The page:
By: Jesse Adams
Johannesburg - It’s getting pretty darned crowded in here. The compact crossover segment that’s oh-so-fashionable right now is producing high-riding versions of almost every hatchback on the market, and Mazda’s now in the fray with its new CX-3.
Set to battle it out with other cross-ified hatches such as Opel’s Corsa-based Mokka, Honda’s Jazz-based HR-V, Renault’s Clio-based Captur, and Ford’s Fiesta-based Ecosport, the CX-3 is, as you may have guessed, a higher-riding version of the Mazda2. Mazda itself goes as far as calling it a small SUV, but that’s a bit of a stretch, technically speaking. Park this and the Mazda2 side by side and it’s easy to see proportions are inflated by a few centimetres in width, length and of course height, but visual similarities are also still clear as day.
As with most vehicles in this class, claims of outdoorsy adventuring are made, and while ground clearance is set at a reasonably high 160mm, the CX-3 is probably not the best choice of cars for dinkum offroad excursions. Gravel game park roads, maybe, but not much more. Overseas an all-wheel-drive version is available, but here, for now anyway, front-wheel drive is the only choice.
Where the Mazda2 it’s based on comes with a dainty little 1.5 engine, the CX-3 instead gets a bigger 2-litre petrol with peppy 115kW and 204Nm outputs. It’s a relatively simple naturally-aspirated unit in comparison to higher-tech turbos fitted to most of the aforementioned competitors, but at the media launch held last week in Cape Town it impressed with decent punch and snappy responsiveness. Maybe a little noisy at the upper end of its rev range, but impressive nonetheless.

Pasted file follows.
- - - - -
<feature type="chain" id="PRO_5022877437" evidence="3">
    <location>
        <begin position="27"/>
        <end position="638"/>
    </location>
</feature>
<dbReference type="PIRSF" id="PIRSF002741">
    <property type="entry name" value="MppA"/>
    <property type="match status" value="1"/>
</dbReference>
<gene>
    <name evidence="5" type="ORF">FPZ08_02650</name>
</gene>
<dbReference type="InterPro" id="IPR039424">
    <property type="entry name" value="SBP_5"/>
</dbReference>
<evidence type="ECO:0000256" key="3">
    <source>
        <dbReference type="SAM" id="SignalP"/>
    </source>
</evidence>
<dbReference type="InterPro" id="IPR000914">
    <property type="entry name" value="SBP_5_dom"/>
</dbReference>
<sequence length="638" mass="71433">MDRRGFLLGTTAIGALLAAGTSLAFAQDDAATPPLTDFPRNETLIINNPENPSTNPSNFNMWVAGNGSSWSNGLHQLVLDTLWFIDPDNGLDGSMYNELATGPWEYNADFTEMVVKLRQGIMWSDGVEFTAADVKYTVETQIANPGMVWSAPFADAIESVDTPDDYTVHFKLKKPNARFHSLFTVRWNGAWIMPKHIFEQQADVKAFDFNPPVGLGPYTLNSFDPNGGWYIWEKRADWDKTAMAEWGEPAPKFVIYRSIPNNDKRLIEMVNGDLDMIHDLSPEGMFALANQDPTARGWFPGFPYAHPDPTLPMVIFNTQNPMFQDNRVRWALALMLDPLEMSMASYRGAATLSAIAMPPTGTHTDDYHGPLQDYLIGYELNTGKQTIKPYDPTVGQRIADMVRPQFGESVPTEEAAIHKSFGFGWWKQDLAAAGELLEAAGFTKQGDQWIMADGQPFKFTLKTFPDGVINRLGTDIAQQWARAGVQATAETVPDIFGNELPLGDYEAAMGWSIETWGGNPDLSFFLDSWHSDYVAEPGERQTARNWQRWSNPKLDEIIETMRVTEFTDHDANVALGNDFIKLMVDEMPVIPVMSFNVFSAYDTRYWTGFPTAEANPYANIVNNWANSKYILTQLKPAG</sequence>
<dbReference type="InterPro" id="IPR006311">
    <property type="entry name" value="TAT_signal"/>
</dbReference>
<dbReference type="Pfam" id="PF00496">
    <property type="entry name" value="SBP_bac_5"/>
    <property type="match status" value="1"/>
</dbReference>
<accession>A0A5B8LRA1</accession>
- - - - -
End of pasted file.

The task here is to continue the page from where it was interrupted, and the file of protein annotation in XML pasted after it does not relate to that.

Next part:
The CX-3’s ride is firm, but I’d stop short of calling it harsh. If anything it’s set up for agility, and it’s a fun little performer when the roads twist. I leant on it quite hard in some fast-paced curves and for the most part it handled admirably. It’s certainly more adept at nimbleness than some of its squishier market rivals.
CABIN SMALL BUT SMART
The cabin’s small but comfortable and smartly laid out with all controls placed neatly in ergonomically convenient places, although a rotary control knob between the seats is redundant in high-spec versions with touchscreens. Back-seat space is what you’d expect from a small hatch, and the same goes for the boot, but oddment stowage is plentiful and there’s a total of six cup/bottle holders.
Only one interior colour is available, and it’s black on black with black accents. Actually, there’s a bit of red too, but as with most current Mazdas the ambience is rather dark and moody. Materials are relatively upmarket, and I’d happily rate this as one of the most premium-feeling cabins in the segment.
Mazda’s kept the lineup simple with three trim levels. Bottom Active models come with cruise control, 16” alloys, a basic stereo system with four speakers, Bluetooth phone pairing, cloth seats and four airbags. A middle-spec Dynamic variant adds two speakers, rain sensing wipers, rear parking sensors, auto headlights, a fancier climate control system, and a 7” full-colour infotainment touchscreen. Both of these models come with a choice of six-speed manual or automatic transmissions, but strangely only the autos come with dynamic stability control (DSC).
Top Individual spec CX-3s get seven-speaker Bose sound systems (a subwoofer’s mounted inside the spare wheel), leather seat bolsters, navigation, a head-up display, rear view camera, and 18” wheels. The individual is sold with an auto gearbox only.
2.0 Active - R254 900
2.0 Active AT - R270 400
2.0 Dynamic - R277 900
2.0 Dynamic AT - R288 400
2.0 Individual AT - R325 900
All models are sold with three-year/unlimited km warranties, service plans and roadside assistance.